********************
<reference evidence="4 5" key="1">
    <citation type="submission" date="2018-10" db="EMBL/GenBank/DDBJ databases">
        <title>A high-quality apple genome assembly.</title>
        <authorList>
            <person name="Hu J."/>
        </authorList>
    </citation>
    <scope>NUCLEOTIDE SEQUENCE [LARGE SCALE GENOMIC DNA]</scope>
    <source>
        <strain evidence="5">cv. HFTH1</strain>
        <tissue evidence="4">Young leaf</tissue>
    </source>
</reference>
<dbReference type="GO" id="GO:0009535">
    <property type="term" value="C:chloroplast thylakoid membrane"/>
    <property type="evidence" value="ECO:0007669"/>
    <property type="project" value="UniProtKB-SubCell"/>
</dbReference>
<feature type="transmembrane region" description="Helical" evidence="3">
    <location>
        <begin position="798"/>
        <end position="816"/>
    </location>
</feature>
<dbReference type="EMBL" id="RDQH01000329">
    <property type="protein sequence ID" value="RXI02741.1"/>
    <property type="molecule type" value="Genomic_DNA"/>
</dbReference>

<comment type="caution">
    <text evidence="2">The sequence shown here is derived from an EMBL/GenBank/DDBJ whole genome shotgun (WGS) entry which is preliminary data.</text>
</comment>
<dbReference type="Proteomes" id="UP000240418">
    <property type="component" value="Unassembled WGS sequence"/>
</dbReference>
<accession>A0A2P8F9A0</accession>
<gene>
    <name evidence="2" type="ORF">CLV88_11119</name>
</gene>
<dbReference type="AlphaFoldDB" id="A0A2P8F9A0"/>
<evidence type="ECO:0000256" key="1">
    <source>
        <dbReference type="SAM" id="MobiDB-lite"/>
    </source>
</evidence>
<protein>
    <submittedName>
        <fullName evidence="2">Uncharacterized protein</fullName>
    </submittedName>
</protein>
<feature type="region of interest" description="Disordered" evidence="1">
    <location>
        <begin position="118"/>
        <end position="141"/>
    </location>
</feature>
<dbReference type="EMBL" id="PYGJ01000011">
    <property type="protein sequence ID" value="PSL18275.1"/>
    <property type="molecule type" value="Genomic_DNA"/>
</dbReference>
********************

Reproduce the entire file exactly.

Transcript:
<reference evidence="4 5" key="1">
    <citation type="submission" date="2018-10" db="EMBL/GenBank/DDBJ databases">
        <title>A high-quality apple genome assembly.</title>
        <authorList>
            <person name="Hu J."/>
        </authorList>
    </citation>
    <scope>NUCLEOTIDE SEQUENCE [LARGE SCALE GENOMIC DNA]</scope>
    <source>
        <strain evidence="5">cv. HFTH1</strain>
        <tissue evidence="4">Young leaf</tissue>
    </source>
</reference>
<dbReference type="GO" id="GO:0009535">
    <property type="term" value="C:chloroplast thylakoid membrane"/>
    <property type="evidence" value="ECO:0007669"/>
    <property type="project" value="UniProtKB-SubCell"/>
</dbReference>
<feature type="transmembrane region" description="Helical" evidence="3">
    <location>
        <begin position="798"/>
        <end position="816"/>
    </location>
</feature>
<dbReference type="EMBL" id="RDQH01000329">
    <property type="protein sequence ID" value="RXI02741.1"/>
    <property type="molecule type" value="Genomic_DNA"/>
</dbReference>

<comment type="caution">
    <text evidence="2">The sequence shown here is derived from an EMBL/GenBank/DDBJ whole genome shotgun (WGS) entry which is preliminary data.</text>
</comment>
<dbReference type="Proteomes" id="UP000240418">
    <property type="component" value="Unassembled WGS sequence"/>
</dbReference>
<accession>A0A2P8F9A0</accession>
<gene>
    <name evidence="2" type="ORF">CLV88_11119</name>
</gene>
<dbReference type="AlphaFoldDB" id="A0A2P8F9A0"/>
<evidence type="ECO:0000256" key="1">
    <source>
        <dbReference type="SAM" id="MobiDB-lite"/>
    </source>
</evidence>
<protein>
    <submittedName>
        <fullName evidence="2">Uncharacterized protein</fullName>
    </submittedName>
</protein>
<feature type="region of interest" description="Disordered" evidence="1">
    <location>
        <begin position="118"/>
        <end position="141"/>
    </location>
</feature>
<dbReference type="EMBL" id="PYGJ01000011">
    <property type="protein sequence ID" value="PSL18275.1"/>
    <property type="molecule type" value="Genomic_DNA"/>
</dbReference>